Block parties, summer fairs, art shows, theater, music, comedy, and festivals galore — these define a Bloomington summer. And that’s just the first weekend! Writer Benjamin Beane gets us going with a sampling of the events and activities on the first weekend in June. Click here to read the full story.
Single city blocks all over Bloomington generate more rooftop solar energy than the entirety of Indiana University’s Bloomington campus, says writer Matt Flaherty in this guest column. What’s most troubling, he says, is that IU’s “dollars-and-cents analysis of solar power is the fundamentally wrong approach for IU to take.” Click here to read the full story.
A family project of photographing Bloomington’s history became a mission for Derek Richey to preserve its past. Now he works with a fervor to preserve the houses that give our community so much character, because “that’s why people want to live in Bloomington,” he says in this profile by Michael G. Glab. Click here to read the full story.
A bill introduced in the Indiana House this year would have limited local governments’ ability to regulate such things as logging on private property, even if, for example, the logging threatened to damage Lake Monroe. But it isn’t just about private property vs. public good, writes Susan M. Brackney. Special interest groups and campaign finance play a role, too. Click here to read the full story.
Last year, IU research associate and policy analyst Luke Wood wrote an article in LP about a potential clash between Indiana’s moderate Republicans and the Trump administration. Now, with the Indiana primaries over, he looks at how the Trump era has affected Democratic politicians and voters in Indiana ahead of the 2018 midterm election. Click here to read the full story.
Getting the right gift for a mom on Mother’s Day is important. And finding it doesn’t have to be that hard. What would be better for Mom than a bouquet of flowers or a living plant? Writer Jared Posey finds out where to go, what to look for, and how to make it special. Click here to read the full story.
Cardinal Stage Company announces a 2018-2019 season that will bring a rich mix of classic and contemporary productions to town, as well as a new look! This is the first full season of shows selected by Artistic Director Kate Galvin, who joined the Cardinal staff last fall. Click here to read about Galvin’s vision for the upcoming year.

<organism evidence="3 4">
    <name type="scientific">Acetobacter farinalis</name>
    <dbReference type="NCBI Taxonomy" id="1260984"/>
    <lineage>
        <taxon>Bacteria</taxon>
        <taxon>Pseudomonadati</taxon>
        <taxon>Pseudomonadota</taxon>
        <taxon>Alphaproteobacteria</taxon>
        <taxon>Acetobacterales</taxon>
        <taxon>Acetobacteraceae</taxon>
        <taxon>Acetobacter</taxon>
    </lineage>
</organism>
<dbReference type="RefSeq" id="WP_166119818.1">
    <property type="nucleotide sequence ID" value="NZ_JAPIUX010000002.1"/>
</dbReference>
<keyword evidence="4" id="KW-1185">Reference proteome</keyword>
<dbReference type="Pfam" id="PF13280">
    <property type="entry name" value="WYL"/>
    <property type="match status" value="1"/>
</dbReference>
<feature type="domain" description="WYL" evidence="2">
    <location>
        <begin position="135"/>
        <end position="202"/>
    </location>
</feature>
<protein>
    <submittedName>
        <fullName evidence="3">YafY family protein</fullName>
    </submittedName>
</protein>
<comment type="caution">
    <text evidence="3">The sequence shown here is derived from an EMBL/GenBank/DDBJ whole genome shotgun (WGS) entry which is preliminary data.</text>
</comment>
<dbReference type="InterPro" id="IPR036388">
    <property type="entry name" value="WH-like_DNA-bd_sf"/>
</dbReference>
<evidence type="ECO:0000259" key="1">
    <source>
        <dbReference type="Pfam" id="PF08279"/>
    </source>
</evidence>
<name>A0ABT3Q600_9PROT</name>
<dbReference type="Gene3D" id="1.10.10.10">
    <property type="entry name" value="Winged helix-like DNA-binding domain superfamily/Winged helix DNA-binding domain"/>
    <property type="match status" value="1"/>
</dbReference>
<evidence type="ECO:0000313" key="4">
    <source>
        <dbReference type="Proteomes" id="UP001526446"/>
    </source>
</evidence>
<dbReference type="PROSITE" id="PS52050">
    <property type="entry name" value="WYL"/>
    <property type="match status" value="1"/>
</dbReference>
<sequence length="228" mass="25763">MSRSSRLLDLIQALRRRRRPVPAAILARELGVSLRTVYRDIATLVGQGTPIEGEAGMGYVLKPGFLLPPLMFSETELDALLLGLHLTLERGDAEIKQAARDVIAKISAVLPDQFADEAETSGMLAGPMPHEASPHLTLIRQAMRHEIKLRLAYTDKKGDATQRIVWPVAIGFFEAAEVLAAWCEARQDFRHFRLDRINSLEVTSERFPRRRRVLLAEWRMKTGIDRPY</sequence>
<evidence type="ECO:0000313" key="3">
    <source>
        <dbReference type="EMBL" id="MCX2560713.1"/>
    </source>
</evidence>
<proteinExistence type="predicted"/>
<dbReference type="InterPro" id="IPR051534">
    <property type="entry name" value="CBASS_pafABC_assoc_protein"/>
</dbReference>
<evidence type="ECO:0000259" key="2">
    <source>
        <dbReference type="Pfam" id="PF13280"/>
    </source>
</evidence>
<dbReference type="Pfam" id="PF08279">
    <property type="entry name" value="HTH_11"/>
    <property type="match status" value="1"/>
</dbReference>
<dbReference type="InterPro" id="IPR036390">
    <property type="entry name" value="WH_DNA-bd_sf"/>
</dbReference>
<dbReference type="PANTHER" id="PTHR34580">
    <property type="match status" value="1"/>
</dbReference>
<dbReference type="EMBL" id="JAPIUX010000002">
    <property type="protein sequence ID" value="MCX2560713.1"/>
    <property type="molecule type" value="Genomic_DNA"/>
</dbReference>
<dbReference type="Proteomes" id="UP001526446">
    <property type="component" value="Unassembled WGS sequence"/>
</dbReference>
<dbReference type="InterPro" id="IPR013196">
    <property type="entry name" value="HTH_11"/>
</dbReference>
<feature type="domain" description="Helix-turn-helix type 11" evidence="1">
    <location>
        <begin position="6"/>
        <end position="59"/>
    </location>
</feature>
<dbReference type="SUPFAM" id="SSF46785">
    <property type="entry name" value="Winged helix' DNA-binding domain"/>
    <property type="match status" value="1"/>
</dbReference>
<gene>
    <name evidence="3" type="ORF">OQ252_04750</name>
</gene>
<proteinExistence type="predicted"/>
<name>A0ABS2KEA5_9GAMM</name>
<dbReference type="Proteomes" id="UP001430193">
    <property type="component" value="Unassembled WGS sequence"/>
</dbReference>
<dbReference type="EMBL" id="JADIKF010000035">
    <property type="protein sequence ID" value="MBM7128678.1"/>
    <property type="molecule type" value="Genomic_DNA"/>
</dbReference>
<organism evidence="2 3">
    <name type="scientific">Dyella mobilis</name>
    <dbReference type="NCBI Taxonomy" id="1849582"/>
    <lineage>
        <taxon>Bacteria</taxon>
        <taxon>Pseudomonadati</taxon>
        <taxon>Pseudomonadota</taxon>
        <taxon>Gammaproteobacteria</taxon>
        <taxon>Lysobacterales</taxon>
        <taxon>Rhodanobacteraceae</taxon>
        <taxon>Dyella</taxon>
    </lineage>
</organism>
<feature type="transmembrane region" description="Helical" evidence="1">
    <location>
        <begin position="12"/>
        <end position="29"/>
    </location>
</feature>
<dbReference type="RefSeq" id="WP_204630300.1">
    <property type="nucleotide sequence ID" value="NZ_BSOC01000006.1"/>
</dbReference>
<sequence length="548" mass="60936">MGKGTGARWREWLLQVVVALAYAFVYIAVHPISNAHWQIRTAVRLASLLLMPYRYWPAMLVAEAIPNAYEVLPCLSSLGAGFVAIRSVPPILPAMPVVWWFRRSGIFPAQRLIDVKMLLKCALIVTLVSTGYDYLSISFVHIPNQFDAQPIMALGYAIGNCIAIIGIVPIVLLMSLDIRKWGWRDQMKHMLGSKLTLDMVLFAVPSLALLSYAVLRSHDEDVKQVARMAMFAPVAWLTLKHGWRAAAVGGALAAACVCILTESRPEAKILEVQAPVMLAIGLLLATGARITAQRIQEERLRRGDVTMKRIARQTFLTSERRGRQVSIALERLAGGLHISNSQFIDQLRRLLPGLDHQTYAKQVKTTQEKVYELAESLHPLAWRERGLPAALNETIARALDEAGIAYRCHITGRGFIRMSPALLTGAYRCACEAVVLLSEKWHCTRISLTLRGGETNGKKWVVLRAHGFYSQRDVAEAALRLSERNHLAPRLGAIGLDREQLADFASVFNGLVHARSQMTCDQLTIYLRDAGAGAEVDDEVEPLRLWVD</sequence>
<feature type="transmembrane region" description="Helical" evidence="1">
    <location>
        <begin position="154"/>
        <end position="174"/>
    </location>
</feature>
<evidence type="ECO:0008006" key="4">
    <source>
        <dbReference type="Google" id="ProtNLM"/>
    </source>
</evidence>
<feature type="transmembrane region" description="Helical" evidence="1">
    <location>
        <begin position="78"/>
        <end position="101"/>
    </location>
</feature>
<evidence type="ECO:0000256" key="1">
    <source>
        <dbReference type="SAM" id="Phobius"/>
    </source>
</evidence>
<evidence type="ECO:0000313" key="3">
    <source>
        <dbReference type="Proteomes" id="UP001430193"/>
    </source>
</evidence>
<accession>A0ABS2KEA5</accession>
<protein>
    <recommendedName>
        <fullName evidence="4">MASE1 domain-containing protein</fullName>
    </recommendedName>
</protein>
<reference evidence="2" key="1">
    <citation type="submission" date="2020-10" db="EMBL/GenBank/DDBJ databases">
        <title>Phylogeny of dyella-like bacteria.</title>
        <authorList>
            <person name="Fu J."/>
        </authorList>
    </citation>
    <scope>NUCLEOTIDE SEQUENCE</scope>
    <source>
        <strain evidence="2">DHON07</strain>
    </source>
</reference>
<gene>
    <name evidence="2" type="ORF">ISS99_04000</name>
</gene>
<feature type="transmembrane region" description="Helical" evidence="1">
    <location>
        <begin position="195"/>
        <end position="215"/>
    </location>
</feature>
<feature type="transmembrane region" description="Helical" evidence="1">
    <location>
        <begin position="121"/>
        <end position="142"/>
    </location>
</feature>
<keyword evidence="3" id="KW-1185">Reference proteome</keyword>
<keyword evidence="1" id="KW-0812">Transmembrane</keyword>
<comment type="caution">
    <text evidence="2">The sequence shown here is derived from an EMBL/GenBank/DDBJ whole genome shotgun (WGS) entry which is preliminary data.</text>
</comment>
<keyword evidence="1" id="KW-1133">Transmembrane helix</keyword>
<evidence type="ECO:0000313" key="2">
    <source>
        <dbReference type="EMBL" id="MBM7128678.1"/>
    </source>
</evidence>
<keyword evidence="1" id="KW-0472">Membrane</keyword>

Politics, like theater, relies on the relationship between the stage and the audience, writes LP columnist Jennifer Pacenza in her Behind the Curtain preview of Church & State. The latest production of Jewish Theatre of Bloomington puts this relationship center stage in a “funny and heartrending play with a powerful message about God, guns, and politics.” Click here to read the full story.
Ruthie Cohen says planning a menu can be like reaching for a favorite pair of jeans. Resorting to reliable recipes can make us forget dishes that are “too basic or too fussy or too old-fashioned.” But also delicious. Our Stirring the Pot columnist suggests shaking up the repertoire by resurrecting old faves. Click here to read the full story.
Discover the science of fermentation at WonderLab After Dark: Beers & Brews. The museum will be open late on May 18 for the 21+ crowd to explore the exhibits and visit with local brewers and yeast experts. Click here to learn more about the event (and some fun facts!) from Museum Educator, Jared Katz.
Since 2005, Bloomington-based nonprofit The Language Conservancy has helped save indigenous languages across the nation. And now, a partnership with the United Nations expands TLC’s efforts worldwide. As writer Michelle Gottschlich’s article says, in addition to revitalizing endangered languages, TLC’s work is about getting people back “to being a human being.” Click here to read the full story.
Concerned Scientists @ IU, a group of 850 local scientists and allies, has submitted a public comment to oppose the EPA’s proposed repeal of the Clean Power Plan. The EPA’s case for repeal, the scientists say, is based on “unconvincing legal arguments, without appropriate consideration of the scientific evidence for human-induced climate change.” Read their comment, as well as the proposed repeal, here.
Limestone Post is happy to announce our first print edition, an art magazine dedicated to local history and our community’s unique character. Limestone Post’s A Sense of Place: Calling Bloomington Home for 200 Years will arrive just in time for Bloomington’s and Monroe County’s bicentennial celebrations. This commemorative print issue will showcase a variety of creative local talent — with long-form articles paired with illustrations, photography, recipes, creative writing, and other artwork that reflect upon how our community has grown and changed over the years. Click here to read more about Limestone Post’s A Sense of Place.
After Jean Magrane became the city’s first female firefighter in 1987, it took years for most of her male colleagues to accept her as an equal. But she persevered because she valued the work more than any other job she’d had. Writer Michael G. Glab tells the story of this barrier-breaking firefighter. Click here to read the full story
They’re a centuries-old assault on our environment, but eradicating invasive plants requires more than pulling them out by the roots — especially since big box stores still sell them and red tape in the governor’s office still allows those sales. Writer Susan M. Brackney explains this weedy predicament, and how people can help. Click here to read the full story.